The Bush administration detained opponents of Muammar Qadhafi, interrogated and allegedly tortured them in Afghanistan, and delivered them to Qadhafi's prisons in Libya, according to a report by Human Rights Watch released Thursday.
Using documents made available since the fall of the Qadhafi government, and testimony from 14 former detainees, the report alleges that the CIA and its allies arrested members of a Libyan Islamic opposition group, held them without charge, and subjected them to torture or near-torture. The report also alleges two previously unreported cases of waterboarding the militants, contradicting a claim by U.S. officials that only three terrorism suspects had ever been waterboarded in U.S. custody.
The report's author, Laura Pitter, claims the enhanced interrogations and renditions--transfers of suspected terrorists to areas with more lenient torture laws--underscore the secrecy of the Bush administration's counterterrorism activities.
"Not only did the US deliver [Qadhafi] his enemies on a silver platter but it seems the CIA tortured many of them first," said Pitter, a counterterrorism adviser at Human Rights Watch. "The scope of Bush administration abuse appears far broader than previously acknowledged and underscores the importance of opening up a full-scale inquiry into what happened."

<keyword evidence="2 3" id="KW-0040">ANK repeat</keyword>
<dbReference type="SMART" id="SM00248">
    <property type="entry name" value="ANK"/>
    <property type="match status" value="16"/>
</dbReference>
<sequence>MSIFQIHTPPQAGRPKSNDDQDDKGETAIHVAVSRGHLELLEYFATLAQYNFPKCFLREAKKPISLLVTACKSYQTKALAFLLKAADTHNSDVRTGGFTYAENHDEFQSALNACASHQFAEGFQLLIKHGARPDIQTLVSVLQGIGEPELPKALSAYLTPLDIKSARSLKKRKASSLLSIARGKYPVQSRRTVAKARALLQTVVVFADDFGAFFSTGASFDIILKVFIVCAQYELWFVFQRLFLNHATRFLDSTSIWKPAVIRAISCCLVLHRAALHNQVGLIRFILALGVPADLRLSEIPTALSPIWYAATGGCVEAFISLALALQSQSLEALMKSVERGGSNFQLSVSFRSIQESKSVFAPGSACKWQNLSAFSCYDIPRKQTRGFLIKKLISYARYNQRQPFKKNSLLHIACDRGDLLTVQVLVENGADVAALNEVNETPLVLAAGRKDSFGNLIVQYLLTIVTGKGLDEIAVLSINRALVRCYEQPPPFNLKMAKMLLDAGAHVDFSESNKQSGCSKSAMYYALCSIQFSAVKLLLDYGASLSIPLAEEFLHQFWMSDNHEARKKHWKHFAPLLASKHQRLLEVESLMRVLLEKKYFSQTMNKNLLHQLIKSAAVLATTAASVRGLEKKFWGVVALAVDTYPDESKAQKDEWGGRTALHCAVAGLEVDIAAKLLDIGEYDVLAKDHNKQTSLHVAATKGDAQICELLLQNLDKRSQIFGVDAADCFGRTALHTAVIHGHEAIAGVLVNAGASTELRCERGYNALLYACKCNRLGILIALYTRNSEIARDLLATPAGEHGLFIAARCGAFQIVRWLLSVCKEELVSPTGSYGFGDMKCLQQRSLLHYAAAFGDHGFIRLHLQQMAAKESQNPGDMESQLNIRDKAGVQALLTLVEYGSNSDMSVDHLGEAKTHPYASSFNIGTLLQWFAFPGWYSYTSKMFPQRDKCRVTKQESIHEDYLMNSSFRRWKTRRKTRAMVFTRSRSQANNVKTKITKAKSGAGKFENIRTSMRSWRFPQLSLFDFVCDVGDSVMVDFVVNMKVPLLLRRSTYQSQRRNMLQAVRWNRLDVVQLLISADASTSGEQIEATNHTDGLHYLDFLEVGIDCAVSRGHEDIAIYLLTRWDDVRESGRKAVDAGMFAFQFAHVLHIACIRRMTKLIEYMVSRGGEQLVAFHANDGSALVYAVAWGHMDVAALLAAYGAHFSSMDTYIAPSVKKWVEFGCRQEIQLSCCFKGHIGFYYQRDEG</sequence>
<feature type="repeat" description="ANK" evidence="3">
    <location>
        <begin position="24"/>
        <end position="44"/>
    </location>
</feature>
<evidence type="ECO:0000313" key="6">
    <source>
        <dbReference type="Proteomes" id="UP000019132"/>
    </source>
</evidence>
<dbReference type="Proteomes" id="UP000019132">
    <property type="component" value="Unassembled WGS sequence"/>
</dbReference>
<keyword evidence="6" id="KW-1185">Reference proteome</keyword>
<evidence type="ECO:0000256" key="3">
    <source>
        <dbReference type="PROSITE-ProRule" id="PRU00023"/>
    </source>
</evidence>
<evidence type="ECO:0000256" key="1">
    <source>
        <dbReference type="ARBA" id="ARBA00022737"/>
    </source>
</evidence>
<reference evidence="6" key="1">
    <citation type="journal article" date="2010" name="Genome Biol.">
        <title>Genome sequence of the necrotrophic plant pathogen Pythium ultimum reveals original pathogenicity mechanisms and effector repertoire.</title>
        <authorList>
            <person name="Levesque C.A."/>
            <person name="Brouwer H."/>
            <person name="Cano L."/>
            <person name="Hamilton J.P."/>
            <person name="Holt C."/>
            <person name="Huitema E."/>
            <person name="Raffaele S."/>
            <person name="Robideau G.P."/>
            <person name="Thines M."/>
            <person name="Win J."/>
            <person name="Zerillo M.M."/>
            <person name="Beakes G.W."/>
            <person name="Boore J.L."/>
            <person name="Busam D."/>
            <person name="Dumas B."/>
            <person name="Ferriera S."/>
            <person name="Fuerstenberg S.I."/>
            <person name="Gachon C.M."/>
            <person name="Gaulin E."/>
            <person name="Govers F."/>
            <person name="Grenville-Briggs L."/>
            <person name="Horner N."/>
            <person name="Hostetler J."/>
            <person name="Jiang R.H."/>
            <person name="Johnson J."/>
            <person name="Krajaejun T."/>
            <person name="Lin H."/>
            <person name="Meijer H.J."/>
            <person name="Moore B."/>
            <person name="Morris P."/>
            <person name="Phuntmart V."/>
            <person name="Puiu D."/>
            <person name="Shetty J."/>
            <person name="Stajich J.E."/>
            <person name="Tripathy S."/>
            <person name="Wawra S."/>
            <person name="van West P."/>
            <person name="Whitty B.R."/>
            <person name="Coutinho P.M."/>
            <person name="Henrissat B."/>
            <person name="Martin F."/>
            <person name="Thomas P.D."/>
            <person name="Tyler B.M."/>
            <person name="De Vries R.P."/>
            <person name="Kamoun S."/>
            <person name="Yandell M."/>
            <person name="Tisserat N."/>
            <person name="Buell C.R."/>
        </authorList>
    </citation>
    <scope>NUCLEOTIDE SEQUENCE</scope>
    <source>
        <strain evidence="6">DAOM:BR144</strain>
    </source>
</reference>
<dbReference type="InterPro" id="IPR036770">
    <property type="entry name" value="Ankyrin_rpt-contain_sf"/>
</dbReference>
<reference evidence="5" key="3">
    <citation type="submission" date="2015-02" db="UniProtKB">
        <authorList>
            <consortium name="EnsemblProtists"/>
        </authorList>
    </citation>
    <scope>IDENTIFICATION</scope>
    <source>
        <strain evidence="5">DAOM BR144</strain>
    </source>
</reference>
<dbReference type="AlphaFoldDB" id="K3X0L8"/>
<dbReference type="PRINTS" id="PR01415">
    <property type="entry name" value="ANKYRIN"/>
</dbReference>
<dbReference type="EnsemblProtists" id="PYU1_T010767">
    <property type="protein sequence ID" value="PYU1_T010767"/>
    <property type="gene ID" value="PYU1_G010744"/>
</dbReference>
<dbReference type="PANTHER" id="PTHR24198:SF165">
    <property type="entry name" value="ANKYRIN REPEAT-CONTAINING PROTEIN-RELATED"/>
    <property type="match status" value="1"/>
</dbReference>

The report comes just a week after Justice Department concluded its final investigations into allegations of torture by the Bush administration. The last such case, wrapped up last week, involved the deaths of two CIA detainees in Afghanistan, one who froze to death and another who died after allegedly being subjected to enhanced interrogation techniques while in custody. The Justice Department's investigation concluded that no one would be criminally charged for the alleged abuses.
The Human Rights Watch report details the experiences of members of the Libyan Islamic Fighting Group, who joined the U.S.-backed rebels in their opposition to the Qadhafi government, which was eventually overthrown. Using documents found in the office of former Libyan intelligence chief Musa Kusa following the overthrow, the nonprofit tracked down LIFG members targeted by the U.S.-led renditions.
Three of the LIFG members described being waterboarded, while others described being chained to walls naked, beaten, and denied sleep for days at a time. While many of the techniques were approved by the Bush administration as lawful, the waterboarding descriptions contradict the administration's claim that only three suspects had been waterboarded--none of whom were associated with Libya.
Seth Cline is a reporter with U.S. News and World Report. Contact him at firstname.lastname@example.org or follow him on Twitter.